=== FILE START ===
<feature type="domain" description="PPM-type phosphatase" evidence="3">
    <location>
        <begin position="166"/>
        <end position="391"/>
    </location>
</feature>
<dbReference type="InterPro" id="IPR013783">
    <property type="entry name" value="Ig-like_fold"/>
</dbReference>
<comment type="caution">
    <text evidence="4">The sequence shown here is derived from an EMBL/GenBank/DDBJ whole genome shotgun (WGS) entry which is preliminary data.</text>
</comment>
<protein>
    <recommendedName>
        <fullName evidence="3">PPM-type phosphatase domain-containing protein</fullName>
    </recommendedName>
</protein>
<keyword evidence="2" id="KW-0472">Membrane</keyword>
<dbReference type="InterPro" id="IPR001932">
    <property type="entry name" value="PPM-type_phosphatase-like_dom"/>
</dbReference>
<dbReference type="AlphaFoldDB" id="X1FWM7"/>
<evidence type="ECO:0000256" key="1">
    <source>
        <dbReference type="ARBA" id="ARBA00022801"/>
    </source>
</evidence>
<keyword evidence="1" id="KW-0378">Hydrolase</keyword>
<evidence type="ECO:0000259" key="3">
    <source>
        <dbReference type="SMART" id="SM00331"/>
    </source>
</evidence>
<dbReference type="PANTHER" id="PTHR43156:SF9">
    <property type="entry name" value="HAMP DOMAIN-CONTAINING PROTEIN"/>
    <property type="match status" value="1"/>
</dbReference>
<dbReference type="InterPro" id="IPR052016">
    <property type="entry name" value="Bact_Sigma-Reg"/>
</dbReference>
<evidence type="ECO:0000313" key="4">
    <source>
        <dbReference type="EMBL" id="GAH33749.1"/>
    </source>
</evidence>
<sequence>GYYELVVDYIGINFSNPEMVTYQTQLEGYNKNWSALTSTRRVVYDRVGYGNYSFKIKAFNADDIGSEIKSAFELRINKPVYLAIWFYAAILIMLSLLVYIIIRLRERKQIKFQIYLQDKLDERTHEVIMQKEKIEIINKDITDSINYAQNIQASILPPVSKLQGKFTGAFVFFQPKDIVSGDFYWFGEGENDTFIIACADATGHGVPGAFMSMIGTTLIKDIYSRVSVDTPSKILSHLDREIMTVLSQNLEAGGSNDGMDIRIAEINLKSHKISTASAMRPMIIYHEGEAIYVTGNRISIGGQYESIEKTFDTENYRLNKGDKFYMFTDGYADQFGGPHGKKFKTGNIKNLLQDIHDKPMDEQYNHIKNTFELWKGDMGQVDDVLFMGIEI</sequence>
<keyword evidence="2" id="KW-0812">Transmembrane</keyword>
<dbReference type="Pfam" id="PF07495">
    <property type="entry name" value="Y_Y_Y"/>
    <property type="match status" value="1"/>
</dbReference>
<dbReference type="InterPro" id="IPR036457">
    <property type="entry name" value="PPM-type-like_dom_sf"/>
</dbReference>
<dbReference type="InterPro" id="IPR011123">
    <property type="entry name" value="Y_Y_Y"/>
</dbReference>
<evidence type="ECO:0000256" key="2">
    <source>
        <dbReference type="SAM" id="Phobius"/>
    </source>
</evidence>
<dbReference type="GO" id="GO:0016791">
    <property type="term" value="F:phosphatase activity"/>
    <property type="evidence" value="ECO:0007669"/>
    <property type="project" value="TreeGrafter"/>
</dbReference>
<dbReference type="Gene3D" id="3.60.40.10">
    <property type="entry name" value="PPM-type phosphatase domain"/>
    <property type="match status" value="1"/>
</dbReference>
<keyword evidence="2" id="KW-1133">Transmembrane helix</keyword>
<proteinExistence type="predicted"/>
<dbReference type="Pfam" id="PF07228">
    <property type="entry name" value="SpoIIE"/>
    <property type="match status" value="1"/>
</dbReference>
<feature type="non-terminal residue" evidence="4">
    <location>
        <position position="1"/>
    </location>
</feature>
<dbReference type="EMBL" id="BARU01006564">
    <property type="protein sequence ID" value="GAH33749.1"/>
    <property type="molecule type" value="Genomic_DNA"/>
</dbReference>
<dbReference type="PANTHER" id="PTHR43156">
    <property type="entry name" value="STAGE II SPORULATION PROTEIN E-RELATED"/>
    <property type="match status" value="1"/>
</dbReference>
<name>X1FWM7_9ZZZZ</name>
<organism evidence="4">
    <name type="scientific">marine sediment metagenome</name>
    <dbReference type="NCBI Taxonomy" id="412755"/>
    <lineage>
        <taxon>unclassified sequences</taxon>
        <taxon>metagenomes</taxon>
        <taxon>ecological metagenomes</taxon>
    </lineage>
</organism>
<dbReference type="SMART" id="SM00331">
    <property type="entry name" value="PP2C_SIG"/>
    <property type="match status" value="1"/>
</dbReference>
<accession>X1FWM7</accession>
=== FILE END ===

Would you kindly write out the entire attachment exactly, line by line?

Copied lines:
<feature type="domain" description="PPM-type phosphatase" evidence="3">
    <location>
        <begin position="166"/>
        <end position="391"/>
    </location>
</feature>
<dbReference type="InterPro" id="IPR013783">
    <property type="entry name" value="Ig-like_fold"/>
</dbReference>
<comment type="caution">
    <text evidence="4">The sequence shown here is derived from an EMBL/GenBank/DDBJ whole genome shotgun (WGS) entry which is preliminary data.</text>
</comment>
<protein>
    <recommendedName>
        <fullName evidence="3">PPM-type phosphatase domain-containing protein</fullName>
    </recommendedName>
</protein>
<keyword evidence="2" id="KW-0472">Membrane</keyword>
<dbReference type="InterPro" id="IPR001932">
    <property type="entry name" value="PPM-type_phosphatase-like_dom"/>
</dbReference>
<dbReference type="AlphaFoldDB" id="X1FWM7"/>
<evidence type="ECO:0000256" key="1">
    <source>
        <dbReference type="ARBA" id="ARBA00022801"/>
    </source>
</evidence>
<keyword evidence="1" id="KW-0378">Hydrolase</keyword>
<evidence type="ECO:0000259" key="3">
    <source>
        <dbReference type="SMART" id="SM00331"/>
    </source>
</evidence>
<dbReference type="PANTHER" id="PTHR43156:SF9">
    <property type="entry name" value="HAMP DOMAIN-CONTAINING PROTEIN"/>
    <property type="match status" value="1"/>
</dbReference>
<dbReference type="InterPro" id="IPR052016">
    <property type="entry name" value="Bact_Sigma-Reg"/>
</dbReference>
<evidence type="ECO:0000313" key="4">
    <source>
        <dbReference type="EMBL" id="GAH33749.1"/>
    </source>
</evidence>
<sequence>GYYELVVDYIGINFSNPEMVTYQTQLEGYNKNWSALTSTRRVVYDRVGYGNYSFKIKAFNADDIGSEIKSAFELRINKPVYLAIWFYAAILIMLSLLVYIIIRLRERKQIKFQIYLQDKLDERTHEVIMQKEKIEIINKDITDSINYAQNIQASILPPVSKLQGKFTGAFVFFQPKDIVSGDFYWFGEGENDTFIIACADATGHGVPGAFMSMIGTTLIKDIYSRVSVDTPSKILSHLDREIMTVLSQNLEAGGSNDGMDIRIAEINLKSHKISTASAMRPMIIYHEGEAIYVTGNRISIGGQYESIEKTFDTENYRLNKGDKFYMFTDGYADQFGGPHGKKFKTGNIKNLLQDIHDKPMDEQYNHIKNTFELWKGDMGQVDDVLFMGIEI</sequence>
<keyword evidence="2" id="KW-0812">Transmembrane</keyword>
<dbReference type="Pfam" id="PF07495">
    <property type="entry name" value="Y_Y_Y"/>
    <property type="match status" value="1"/>
</dbReference>
<dbReference type="InterPro" id="IPR036457">
    <property type="entry name" value="PPM-type-like_dom_sf"/>
</dbReference>
<dbReference type="InterPro" id="IPR011123">
    <property type="entry name" value="Y_Y_Y"/>
</dbReference>
<evidence type="ECO:0000256" key="2">
    <source>
        <dbReference type="SAM" id="Phobius"/>
    </source>
</evidence>
<dbReference type="GO" id="GO:0016791">
    <property type="term" value="F:phosphatase activity"/>
    <property type="evidence" value="ECO:0007669"/>
    <property type="project" value="TreeGrafter"/>
</dbReference>
<dbReference type="Gene3D" id="3.60.40.10">
    <property type="entry name" value="PPM-type phosphatase domain"/>
    <property type="match status" value="1"/>
</dbReference>
<keyword evidence="2" id="KW-1133">Transmembrane helix</keyword>
<proteinExistence type="predicted"/>
<dbReference type="Pfam" id="PF07228">
    <property type="entry name" value="SpoIIE"/>
    <property type="match status" value="1"/>
</dbReference>
<feature type="non-terminal residue" evidence="4">
    <location>
        <position position="1"/>
    </location>
</feature>
<dbReference type="EMBL" id="BARU01006564">
    <property type="protein sequence ID" value="GAH33749.1"/>
    <property type="molecule type" value="Genomic_DNA"/>
</dbReference>
<dbReference type="PANTHER" id="PTHR43156">
    <property type="entry name" value="STAGE II SPORULATION PROTEIN E-RELATED"/>
    <property type="match status" value="1"/>
</dbReference>
<name>X1FWM7_9ZZZZ</name>
<organism evidence="4">
    <name type="scientific">marine sediment metagenome</name>
    <dbReference type="NCBI Taxonomy" id="412755"/>
    <lineage>
        <taxon>unclassified sequences</taxon>
        <taxon>metagenomes</taxon>
        <taxon>ecological metagenomes</taxon>
    </lineage>
</organism>
<dbReference type="SMART" id="SM00331">
    <property type="entry name" value="PP2C_SIG"/>
    <property type="match status" value="1"/>
</dbReference>
<accession>X1FWM7</accession>